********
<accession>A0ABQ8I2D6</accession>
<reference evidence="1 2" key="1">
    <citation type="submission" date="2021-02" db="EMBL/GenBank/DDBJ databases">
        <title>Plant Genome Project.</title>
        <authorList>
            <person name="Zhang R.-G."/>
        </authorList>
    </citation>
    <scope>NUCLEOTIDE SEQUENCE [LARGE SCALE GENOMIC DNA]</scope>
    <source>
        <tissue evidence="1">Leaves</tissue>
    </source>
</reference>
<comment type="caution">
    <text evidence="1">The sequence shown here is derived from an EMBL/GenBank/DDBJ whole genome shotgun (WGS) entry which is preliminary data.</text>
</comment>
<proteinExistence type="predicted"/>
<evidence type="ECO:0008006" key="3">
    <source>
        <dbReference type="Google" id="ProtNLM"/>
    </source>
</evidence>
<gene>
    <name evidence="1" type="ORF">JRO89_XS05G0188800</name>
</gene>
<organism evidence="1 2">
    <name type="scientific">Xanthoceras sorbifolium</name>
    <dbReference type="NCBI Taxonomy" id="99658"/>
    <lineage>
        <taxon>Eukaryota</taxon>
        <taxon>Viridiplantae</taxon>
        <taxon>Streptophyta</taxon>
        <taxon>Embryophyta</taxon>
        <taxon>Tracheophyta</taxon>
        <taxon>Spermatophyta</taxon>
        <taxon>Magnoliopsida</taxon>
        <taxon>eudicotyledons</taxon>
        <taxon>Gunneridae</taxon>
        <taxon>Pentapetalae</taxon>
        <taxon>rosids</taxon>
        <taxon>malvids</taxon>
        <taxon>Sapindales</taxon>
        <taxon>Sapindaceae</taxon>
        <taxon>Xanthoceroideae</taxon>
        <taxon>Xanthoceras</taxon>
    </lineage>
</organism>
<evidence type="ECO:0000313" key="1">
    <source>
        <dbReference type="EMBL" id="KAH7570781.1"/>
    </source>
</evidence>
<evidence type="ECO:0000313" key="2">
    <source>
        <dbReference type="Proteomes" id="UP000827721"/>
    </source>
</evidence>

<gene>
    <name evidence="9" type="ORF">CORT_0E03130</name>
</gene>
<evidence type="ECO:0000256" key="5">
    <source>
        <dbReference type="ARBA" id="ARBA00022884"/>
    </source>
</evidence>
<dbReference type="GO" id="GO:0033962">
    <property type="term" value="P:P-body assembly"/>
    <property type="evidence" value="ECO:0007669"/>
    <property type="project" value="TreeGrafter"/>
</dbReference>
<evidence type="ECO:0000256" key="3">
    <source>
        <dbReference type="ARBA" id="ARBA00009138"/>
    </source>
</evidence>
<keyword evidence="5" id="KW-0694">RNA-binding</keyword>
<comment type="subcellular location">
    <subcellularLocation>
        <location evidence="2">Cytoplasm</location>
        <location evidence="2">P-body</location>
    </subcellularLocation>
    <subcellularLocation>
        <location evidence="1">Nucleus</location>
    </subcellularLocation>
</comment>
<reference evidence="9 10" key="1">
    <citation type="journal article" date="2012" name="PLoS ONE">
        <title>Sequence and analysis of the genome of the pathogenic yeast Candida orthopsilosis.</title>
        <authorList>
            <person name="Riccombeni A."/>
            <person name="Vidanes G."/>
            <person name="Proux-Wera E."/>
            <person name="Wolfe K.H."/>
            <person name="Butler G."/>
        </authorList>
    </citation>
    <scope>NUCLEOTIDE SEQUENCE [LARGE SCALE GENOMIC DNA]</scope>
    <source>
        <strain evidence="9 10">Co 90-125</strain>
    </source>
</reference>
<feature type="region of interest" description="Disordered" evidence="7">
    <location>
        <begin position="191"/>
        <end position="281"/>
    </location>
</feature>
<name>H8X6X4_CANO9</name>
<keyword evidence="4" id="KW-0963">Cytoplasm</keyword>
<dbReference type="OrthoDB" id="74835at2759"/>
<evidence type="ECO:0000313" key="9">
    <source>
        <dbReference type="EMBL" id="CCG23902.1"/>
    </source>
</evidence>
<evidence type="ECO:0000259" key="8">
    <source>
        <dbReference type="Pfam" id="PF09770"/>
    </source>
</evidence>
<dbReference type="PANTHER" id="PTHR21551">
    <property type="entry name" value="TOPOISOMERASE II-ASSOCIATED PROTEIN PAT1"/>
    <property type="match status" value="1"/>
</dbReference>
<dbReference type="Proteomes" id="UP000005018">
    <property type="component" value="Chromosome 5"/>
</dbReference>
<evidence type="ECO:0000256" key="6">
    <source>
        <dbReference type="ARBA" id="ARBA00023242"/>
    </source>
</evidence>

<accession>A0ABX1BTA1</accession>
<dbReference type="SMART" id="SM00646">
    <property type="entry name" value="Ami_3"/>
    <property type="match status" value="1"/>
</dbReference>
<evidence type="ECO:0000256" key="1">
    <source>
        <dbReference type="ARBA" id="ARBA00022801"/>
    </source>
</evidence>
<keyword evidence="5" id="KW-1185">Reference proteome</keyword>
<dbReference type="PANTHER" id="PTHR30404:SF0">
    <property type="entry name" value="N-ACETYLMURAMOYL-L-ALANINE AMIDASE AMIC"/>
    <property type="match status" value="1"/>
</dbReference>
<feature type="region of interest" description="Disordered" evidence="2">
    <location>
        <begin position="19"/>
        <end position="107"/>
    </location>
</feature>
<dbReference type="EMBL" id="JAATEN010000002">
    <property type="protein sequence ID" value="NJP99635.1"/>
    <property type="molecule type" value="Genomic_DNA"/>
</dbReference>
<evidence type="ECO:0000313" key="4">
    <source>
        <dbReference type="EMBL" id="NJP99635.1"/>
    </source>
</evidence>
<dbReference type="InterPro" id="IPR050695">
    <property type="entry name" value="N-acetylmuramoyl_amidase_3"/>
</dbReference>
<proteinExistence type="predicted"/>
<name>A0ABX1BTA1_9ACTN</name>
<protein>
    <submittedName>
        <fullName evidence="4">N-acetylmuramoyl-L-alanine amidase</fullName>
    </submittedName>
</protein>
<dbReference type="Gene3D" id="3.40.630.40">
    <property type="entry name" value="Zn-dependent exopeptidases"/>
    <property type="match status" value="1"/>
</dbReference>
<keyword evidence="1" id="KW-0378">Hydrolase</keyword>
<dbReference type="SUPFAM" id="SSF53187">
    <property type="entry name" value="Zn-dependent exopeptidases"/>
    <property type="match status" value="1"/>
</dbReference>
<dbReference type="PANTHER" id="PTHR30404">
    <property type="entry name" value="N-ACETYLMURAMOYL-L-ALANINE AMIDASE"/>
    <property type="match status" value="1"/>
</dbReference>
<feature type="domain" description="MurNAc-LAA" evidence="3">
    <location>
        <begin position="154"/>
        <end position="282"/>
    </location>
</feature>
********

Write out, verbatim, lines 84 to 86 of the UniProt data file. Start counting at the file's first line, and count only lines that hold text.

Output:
    </subcellularLocation>
</comment>
<reference evidence="9 10" key="1">